The 62nd Grammy Awards kicked off at 7PM local time, but for most of us in town for the festivities, it was over before the television coverage even started. The infamously catch-all “World” Album Award is one of many awards handed out before the stream begins on national television, and from my hotel room, still shocked and paralysed by the news that morning, we learnt that Burna Boy’s triumphant ‘African Giant‘ – the album that was the soundtrack to the previous summer and the months to follow – lost out to multiple Grammy winner, Angelique Kidjo. In her acceptance speech, Ms. Kidjo tipped her hat to the Nigerian artist, going as far as to say the award was “for him”, but of course that didn’t change its final resting place in her own home. It was an anti-climatic end to a weekend, and in truth a whole year, which seemed to be building to that very moment. Seeing Burna in LA during Grammy weekend was everything you see in the movies before the big crowning ceremony – the adoration from party to after party, the packed industry audiences at every exclusive Grammy Weekend event, locked in to see the African Giant they’d heard all about, for themselves. Everything seemed to be building up to validation on Sunday evening, but that didn’t come.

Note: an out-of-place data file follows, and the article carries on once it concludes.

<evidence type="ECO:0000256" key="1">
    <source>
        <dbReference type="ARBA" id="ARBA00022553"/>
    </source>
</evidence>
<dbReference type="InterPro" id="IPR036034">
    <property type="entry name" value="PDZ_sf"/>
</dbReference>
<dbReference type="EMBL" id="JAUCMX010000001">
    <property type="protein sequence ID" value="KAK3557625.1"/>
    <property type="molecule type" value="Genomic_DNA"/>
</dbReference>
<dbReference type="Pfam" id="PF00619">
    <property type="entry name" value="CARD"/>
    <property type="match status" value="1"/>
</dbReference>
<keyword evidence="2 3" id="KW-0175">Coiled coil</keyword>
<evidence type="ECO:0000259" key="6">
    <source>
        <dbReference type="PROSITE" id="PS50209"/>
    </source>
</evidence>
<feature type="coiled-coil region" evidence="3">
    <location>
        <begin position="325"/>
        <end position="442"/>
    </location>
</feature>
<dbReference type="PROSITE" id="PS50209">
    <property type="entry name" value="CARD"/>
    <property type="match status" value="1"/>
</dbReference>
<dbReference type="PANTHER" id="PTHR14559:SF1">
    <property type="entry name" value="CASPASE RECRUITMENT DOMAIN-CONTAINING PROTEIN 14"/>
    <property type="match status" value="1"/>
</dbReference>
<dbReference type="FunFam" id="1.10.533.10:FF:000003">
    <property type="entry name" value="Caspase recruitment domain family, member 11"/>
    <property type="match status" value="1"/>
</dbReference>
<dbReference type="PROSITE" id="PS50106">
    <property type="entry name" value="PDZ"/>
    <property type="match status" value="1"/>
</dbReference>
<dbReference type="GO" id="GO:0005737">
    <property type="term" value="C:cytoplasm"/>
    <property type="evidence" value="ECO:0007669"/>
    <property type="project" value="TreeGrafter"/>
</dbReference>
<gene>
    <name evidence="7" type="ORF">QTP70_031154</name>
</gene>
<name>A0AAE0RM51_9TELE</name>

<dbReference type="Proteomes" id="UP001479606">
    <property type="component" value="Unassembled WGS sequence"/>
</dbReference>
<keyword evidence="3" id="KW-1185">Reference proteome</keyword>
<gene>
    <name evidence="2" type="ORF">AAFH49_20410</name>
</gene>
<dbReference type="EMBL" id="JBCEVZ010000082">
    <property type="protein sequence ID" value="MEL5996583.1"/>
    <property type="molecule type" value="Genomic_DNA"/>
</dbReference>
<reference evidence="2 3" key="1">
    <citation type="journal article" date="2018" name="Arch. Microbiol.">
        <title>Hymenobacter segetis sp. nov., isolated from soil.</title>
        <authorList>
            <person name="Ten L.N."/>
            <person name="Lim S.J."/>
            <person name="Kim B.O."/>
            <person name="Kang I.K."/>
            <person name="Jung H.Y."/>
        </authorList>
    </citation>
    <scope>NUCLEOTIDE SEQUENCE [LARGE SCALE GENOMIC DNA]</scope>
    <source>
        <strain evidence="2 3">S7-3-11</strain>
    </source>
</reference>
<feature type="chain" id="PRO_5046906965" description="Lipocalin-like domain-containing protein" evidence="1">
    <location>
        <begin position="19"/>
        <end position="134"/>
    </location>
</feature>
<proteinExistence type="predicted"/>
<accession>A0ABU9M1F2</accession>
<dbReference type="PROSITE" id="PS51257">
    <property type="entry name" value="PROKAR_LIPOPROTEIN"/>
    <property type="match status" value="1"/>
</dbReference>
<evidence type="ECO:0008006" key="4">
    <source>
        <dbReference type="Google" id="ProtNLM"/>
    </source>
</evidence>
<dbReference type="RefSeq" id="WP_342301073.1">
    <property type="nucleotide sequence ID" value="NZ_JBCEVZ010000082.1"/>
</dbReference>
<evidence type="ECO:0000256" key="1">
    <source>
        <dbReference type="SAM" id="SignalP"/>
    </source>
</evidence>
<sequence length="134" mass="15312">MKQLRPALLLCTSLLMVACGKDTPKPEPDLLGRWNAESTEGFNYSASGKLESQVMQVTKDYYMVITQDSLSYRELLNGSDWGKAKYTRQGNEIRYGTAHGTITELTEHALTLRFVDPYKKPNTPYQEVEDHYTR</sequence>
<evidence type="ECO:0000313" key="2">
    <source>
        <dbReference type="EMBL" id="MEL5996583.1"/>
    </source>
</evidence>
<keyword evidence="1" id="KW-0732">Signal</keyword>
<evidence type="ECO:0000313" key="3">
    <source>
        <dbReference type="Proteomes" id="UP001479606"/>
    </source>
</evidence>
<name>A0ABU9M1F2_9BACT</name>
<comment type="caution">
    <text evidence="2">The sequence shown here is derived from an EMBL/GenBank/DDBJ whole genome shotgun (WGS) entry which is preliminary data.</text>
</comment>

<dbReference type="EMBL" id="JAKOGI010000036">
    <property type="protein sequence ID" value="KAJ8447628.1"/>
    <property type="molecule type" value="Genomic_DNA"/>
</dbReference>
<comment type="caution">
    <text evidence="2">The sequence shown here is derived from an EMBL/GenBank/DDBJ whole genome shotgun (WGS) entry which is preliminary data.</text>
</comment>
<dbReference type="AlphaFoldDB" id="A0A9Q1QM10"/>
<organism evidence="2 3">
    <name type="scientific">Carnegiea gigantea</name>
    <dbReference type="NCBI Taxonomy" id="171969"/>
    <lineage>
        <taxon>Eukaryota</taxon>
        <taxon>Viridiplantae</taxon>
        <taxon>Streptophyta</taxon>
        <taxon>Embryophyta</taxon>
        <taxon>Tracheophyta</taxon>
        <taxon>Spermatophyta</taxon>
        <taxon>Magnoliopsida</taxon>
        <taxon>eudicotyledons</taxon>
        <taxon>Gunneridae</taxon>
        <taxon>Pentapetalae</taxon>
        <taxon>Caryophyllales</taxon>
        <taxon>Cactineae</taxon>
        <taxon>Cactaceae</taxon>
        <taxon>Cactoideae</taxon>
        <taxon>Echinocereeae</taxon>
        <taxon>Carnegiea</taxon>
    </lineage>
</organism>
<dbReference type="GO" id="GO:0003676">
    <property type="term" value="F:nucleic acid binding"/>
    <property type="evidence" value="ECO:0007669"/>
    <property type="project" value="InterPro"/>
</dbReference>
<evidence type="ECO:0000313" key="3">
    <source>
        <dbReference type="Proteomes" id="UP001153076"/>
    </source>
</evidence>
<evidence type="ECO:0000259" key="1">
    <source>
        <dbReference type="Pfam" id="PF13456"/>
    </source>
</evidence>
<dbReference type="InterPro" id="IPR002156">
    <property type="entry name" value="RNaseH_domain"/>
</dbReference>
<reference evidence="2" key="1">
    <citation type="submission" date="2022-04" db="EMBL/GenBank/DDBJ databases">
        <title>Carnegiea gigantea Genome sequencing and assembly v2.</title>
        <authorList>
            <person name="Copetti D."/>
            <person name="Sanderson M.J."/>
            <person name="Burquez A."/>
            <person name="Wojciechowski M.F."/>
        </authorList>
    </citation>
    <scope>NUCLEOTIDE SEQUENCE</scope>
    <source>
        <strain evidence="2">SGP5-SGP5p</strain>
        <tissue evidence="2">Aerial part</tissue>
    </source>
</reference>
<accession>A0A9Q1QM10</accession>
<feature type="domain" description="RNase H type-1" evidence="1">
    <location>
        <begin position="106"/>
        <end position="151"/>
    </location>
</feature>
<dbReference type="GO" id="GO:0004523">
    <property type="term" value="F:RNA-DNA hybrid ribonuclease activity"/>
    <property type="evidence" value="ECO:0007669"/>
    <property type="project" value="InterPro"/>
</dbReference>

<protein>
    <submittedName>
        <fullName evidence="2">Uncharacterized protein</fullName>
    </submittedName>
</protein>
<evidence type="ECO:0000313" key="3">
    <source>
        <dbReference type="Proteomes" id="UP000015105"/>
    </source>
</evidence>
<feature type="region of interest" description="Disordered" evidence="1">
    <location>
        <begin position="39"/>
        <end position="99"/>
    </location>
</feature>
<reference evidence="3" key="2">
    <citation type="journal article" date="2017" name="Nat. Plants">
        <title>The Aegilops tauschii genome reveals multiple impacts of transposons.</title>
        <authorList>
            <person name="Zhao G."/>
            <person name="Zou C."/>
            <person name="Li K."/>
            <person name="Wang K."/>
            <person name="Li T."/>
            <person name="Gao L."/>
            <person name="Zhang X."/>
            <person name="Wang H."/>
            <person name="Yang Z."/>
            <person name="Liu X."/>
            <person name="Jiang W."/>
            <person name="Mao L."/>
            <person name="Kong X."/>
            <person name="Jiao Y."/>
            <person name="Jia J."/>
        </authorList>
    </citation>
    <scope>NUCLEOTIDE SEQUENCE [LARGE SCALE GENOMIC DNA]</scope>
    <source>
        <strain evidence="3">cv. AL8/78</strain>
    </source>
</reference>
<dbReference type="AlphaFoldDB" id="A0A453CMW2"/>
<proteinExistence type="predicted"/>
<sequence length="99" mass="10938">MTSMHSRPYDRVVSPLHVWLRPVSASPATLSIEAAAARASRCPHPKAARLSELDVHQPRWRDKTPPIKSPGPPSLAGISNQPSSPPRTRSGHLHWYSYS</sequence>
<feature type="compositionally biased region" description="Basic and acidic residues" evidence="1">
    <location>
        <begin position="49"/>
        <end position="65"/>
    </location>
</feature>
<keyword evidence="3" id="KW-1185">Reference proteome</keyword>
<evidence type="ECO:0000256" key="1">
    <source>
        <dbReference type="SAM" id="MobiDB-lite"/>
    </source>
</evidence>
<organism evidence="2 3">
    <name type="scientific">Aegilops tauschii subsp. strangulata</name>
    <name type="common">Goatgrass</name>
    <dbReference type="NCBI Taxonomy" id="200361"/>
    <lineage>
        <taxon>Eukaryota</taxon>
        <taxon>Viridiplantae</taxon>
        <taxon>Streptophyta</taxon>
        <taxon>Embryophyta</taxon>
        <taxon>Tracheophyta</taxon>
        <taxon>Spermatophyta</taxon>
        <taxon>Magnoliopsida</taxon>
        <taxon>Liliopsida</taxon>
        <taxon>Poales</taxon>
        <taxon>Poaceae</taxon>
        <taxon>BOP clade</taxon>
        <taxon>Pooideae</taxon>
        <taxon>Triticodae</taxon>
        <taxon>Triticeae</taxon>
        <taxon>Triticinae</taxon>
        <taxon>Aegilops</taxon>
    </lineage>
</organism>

And here we find ourselves. Over a year since the last album, and nearly seven months since that dark day in California, the world has changed drastically in that time. Even before pressing play on Burna Boy’s latest offering, given all that has come before it, it would be disingenuous not to point out the gramophone-shaped elephant in the corner of the room. And to his credit, it’s one that Burna addresses quickly and honestly on “Level Up”, the album’s brooding opening track: “I remember when I couldn’t level up/Cause the Grammys had me feeling sick as fuck, throwing up and shit/Asking questions like, ‘why it wasn’t us?’, almost had a nigga feeling envious/Tell em, say them can’t bury us/Cause the love make me stand up every time when me fall/Come back standing twice as tall.” Defiant, reflective intros are somewhat of a Burna Boy album tradition; the grandiose ‘African Giant‘ title track, ‘Outside‘’s moody “More Life”, ‘Redemption‘’s uplifting “Pree Me”, and the cinematic “Intro” on his debut album ‘L.I.F.E‘, Burna clearly singles out these moments to really talk his talk, showing off his lyrical chops whilst setting the tone for what more is to come.